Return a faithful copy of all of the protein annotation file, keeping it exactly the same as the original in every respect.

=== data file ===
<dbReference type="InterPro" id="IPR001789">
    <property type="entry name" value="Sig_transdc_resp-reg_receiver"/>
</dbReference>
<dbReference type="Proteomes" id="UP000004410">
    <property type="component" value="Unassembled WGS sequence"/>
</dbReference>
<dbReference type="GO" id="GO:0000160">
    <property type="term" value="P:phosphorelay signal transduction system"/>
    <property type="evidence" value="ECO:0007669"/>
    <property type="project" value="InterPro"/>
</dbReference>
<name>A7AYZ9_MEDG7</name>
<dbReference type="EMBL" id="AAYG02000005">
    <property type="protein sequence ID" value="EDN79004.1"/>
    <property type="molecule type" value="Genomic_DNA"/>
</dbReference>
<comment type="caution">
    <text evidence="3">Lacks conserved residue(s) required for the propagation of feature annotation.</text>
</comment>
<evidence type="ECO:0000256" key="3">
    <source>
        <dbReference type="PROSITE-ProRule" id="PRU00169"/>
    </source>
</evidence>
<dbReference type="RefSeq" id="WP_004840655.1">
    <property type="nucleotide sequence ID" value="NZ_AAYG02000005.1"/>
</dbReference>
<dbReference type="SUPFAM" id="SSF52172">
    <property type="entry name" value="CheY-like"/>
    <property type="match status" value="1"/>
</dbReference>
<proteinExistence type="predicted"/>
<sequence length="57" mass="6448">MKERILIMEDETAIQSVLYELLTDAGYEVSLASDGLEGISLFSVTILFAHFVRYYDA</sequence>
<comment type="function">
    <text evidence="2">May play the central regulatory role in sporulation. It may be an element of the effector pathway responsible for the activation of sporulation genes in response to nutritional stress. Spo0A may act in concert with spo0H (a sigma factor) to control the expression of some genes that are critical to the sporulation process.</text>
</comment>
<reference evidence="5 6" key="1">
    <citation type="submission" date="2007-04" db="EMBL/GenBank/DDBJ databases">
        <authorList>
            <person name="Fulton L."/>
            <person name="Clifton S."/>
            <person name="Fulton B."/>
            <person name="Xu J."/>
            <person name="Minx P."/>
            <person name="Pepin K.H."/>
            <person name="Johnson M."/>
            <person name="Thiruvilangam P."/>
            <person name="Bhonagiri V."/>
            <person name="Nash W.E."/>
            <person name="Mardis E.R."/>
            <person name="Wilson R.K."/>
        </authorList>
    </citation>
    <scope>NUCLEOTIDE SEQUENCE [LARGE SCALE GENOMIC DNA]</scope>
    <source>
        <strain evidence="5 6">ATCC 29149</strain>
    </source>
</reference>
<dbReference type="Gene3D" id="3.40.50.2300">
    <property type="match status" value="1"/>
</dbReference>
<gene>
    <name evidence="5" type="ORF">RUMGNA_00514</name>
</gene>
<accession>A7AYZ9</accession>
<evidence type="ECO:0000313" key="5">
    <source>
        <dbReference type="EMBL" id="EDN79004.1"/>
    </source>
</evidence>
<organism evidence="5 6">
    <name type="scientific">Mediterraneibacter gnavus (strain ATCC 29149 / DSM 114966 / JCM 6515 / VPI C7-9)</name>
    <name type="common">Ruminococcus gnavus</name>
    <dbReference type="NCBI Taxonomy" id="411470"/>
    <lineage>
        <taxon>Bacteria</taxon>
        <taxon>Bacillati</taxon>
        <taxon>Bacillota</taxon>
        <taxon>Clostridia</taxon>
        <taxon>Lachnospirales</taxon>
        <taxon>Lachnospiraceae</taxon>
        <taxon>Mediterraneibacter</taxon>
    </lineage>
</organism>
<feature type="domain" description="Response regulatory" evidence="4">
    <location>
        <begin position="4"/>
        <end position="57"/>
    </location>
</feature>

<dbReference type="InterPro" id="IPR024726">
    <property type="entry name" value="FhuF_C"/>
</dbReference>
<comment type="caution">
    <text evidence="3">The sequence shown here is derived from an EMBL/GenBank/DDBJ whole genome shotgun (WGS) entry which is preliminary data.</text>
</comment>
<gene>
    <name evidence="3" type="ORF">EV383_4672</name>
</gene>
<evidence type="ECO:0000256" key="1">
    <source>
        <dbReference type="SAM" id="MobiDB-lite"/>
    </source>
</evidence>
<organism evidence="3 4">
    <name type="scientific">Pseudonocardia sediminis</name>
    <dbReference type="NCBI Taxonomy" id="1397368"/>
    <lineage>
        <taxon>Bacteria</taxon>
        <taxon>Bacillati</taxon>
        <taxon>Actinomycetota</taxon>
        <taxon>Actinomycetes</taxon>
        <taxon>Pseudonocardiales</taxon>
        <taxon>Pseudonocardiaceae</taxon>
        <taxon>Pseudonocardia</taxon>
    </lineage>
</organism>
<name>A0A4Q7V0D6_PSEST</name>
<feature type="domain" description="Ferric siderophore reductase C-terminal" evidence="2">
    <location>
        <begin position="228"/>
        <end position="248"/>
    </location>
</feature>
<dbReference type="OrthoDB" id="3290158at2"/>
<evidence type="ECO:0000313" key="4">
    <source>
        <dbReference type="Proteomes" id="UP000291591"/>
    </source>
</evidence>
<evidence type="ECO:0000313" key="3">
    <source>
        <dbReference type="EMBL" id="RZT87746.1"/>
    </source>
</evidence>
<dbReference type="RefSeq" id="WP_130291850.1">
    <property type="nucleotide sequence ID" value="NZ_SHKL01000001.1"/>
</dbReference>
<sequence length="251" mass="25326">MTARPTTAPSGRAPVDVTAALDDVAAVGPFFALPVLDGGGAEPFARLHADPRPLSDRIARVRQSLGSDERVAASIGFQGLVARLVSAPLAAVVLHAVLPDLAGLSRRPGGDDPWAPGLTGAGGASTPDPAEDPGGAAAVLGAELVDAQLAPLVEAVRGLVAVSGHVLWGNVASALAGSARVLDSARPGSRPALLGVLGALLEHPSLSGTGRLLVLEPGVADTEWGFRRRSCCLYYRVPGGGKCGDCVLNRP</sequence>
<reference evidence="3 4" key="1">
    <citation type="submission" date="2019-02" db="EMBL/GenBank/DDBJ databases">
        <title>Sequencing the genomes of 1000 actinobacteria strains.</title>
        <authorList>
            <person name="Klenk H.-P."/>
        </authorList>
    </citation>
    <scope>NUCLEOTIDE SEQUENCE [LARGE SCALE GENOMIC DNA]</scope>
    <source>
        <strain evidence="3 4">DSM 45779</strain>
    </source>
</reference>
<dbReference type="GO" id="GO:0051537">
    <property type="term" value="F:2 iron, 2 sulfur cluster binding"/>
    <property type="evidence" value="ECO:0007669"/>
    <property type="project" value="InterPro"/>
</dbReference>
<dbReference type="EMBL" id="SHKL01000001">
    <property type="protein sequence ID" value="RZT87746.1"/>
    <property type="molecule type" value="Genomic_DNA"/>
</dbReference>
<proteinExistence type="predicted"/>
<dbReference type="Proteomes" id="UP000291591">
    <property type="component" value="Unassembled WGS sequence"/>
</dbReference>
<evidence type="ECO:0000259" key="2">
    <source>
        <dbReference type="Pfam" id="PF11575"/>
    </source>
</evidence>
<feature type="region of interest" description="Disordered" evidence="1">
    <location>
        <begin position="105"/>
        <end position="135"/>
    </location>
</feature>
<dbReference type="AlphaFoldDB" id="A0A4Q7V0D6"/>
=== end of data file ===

<dbReference type="InterPro" id="IPR001789">
    <property type="entry name" value="Sig_transdc_resp-reg_receiver"/>
</dbReference>
<dbReference type="Proteomes" id="UP000004410">
    <property type="component" value="Unassembled WGS sequence"/>
</dbReference>
<dbReference type="GO" id="GO:0000160">
    <property type="term" value="P:phosphorelay signal transduction system"/>
    <property type="evidence" value="ECO:0007669"/>
    <property type="project" value="InterPro"/>
</dbReference>
<name>A7AYZ9_MEDG7</name>
<dbReference type="EMBL" id="AAYG02000005">
    <property type="protein sequence ID" value="EDN79004.1"/>
    <property type="molecule type" value="Genomic_DNA"/>
</dbReference>
<comment type="caution">
    <text evidence="3">Lacks conserved residue(s) required for the propagation of feature annotation.</text>
</comment>
<evidence type="ECO:0000256" key="3">
    <source>
        <dbReference type="PROSITE-ProRule" id="PRU00169"/>
    </source>
</evidence>
<dbReference type="RefSeq" id="WP_004840655.1">
    <property type="nucleotide sequence ID" value="NZ_AAYG02000005.1"/>
</dbReference>
<dbReference type="SUPFAM" id="SSF52172">
    <property type="entry name" value="CheY-like"/>
    <property type="match status" value="1"/>
</dbReference>
<proteinExistence type="predicted"/>
<sequence length="57" mass="6448">MKERILIMEDETAIQSVLYELLTDAGYEVSLASDGLEGISLFSVTILFAHFVRYYDA</sequence>
<comment type="function">
    <text evidence="2">May play the central regulatory role in sporulation. It may be an element of the effector pathway responsible for the activation of sporulation genes in response to nutritional stress. Spo0A may act in concert with spo0H (a sigma factor) to control the expression of some genes that are critical to the sporulation process.</text>
</comment>
<reference evidence="5 6" key="1">
    <citation type="submission" date="2007-04" db="EMBL/GenBank/DDBJ databases">
        <authorList>
            <person name="Fulton L."/>
            <person name="Clifton S."/>
            <person name="Fulton B."/>
            <person name="Xu J."/>
            <person name="Minx P."/>
            <person name="Pepin K.H."/>
            <person name="Johnson M."/>
            <person name="Thiruvilangam P."/>
            <person name="Bhonagiri V."/>
            <person name="Nash W.E."/>
            <person name="Mardis E.R."/>
            <person name="Wilson R.K."/>
        </authorList>
    </citation>
    <scope>NUCLEOTIDE SEQUENCE [LARGE SCALE GENOMIC DNA]</scope>
    <source>
        <strain evidence="5 6">ATCC 29149</strain>
    </source>
</reference>
<dbReference type="Gene3D" id="3.40.50.2300">
    <property type="match status" value="1"/>
</dbReference>
<gene>
    <name evidence="5" type="ORF">RUMGNA_00514</name>
</gene>
<accession>A7AYZ9</accession>
<evidence type="ECO:0000313" key="5">
    <source>
        <dbReference type="EMBL" id="EDN79004.1"/>
    </source>
</evidence>
<organism evidence="5 6">
    <name type="scientific">Mediterraneibacter gnavus (strain ATCC 29149 / DSM 114966 / JCM 6515 / VPI C7-9)</name>
    <name type="common">Ruminococcus gnavus</name>
    <dbReference type="NCBI Taxonomy" id="411470"/>
    <lineage>
        <taxon>Bacteria</taxon>
        <taxon>Bacillati</taxon>
        <taxon>Bacillota</taxon>
        <taxon>Clostridia</taxon>
        <taxon>Lachnospirales</taxon>
        <taxon>Lachnospiraceae</taxon>
        <taxon>Mediterraneibacter</taxon>
    </lineage>
</organism>
<feature type="domain" description="Response regulatory" evidence="4">
    <location>
        <begin position="4"/>
        <end position="57"/>
    </location>
</feature>

<dbReference type="InterPro" id="IPR024726">
    <property type="entry name" value="FhuF_C"/>
</dbReference>
<comment type="caution">
    <text evidence="3">The sequence shown here is derived from an EMBL/GenBank/DDBJ whole genome shotgun (WGS) entry which is preliminary data.</text>
</comment>
<gene>
    <name evidence="3" type="ORF">EV383_4672</name>
</gene>
<evidence type="ECO:0000256" key="1">
    <source>
        <dbReference type="SAM" id="MobiDB-lite"/>
    </source>
</evidence>
<organism evidence="3 4">
    <name type="scientific">Pseudonocardia sediminis</name>
    <dbReference type="NCBI Taxonomy" id="1397368"/>
    <lineage>
        <taxon>Bacteria</taxon>
        <taxon>Bacillati</taxon>
        <taxon>Actinomycetota</taxon>
        <taxon>Actinomycetes</taxon>
        <taxon>Pseudonocardiales</taxon>
        <taxon>Pseudonocardiaceae</taxon>
        <taxon>Pseudonocardia</taxon>
    </lineage>
</organism>
<name>A0A4Q7V0D6_PSEST</name>
<feature type="domain" description="Ferric siderophore reductase C-terminal" evidence="2">
    <location>
        <begin position="228"/>
        <end position="248"/>
    </location>
</feature>
<dbReference type="OrthoDB" id="3290158at2"/>
<evidence type="ECO:0000313" key="4">
    <source>
        <dbReference type="Proteomes" id="UP000291591"/>
    </source>
</evidence>
<evidence type="ECO:0000313" key="3">
    <source>
        <dbReference type="EMBL" id="RZT87746.1"/>
    </source>
</evidence>
<dbReference type="RefSeq" id="WP_130291850.1">
    <property type="nucleotide sequence ID" value="NZ_SHKL01000001.1"/>
</dbReference>
<sequence length="251" mass="25326">MTARPTTAPSGRAPVDVTAALDDVAAVGPFFALPVLDGGGAEPFARLHADPRPLSDRIARVRQSLGSDERVAASIGFQGLVARLVSAPLAAVVLHAVLPDLAGLSRRPGGDDPWAPGLTGAGGASTPDPAEDPGGAAAVLGAELVDAQLAPLVEAVRGLVAVSGHVLWGNVASALAGSARVLDSARPGSRPALLGVLGALLEHPSLSGTGRLLVLEPGVADTEWGFRRRSCCLYYRVPGGGKCGDCVLNRP</sequence>
<reference evidence="3 4" key="1">
    <citation type="submission" date="2019-02" db="EMBL/GenBank/DDBJ databases">
        <title>Sequencing the genomes of 1000 actinobacteria strains.</title>
        <authorList>
            <person name="Klenk H.-P."/>
        </authorList>
    </citation>
    <scope>NUCLEOTIDE SEQUENCE [LARGE SCALE GENOMIC DNA]</scope>
    <source>
        <strain evidence="3 4">DSM 45779</strain>
    </source>
</reference>
<dbReference type="GO" id="GO:0051537">
    <property type="term" value="F:2 iron, 2 sulfur cluster binding"/>
    <property type="evidence" value="ECO:0007669"/>
    <property type="project" value="InterPro"/>
</dbReference>
<dbReference type="EMBL" id="SHKL01000001">
    <property type="protein sequence ID" value="RZT87746.1"/>
    <property type="molecule type" value="Genomic_DNA"/>
</dbReference>
<proteinExistence type="predicted"/>
<dbReference type="Proteomes" id="UP000291591">
    <property type="component" value="Unassembled WGS sequence"/>
</dbReference>
<evidence type="ECO:0000259" key="2">
    <source>
        <dbReference type="Pfam" id="PF11575"/>
    </source>
</evidence>
<feature type="region of interest" description="Disordered" evidence="1">
    <location>
        <begin position="105"/>
        <end position="135"/>
    </location>
</feature>
<dbReference type="AlphaFoldDB" id="A0A4Q7V0D6"/>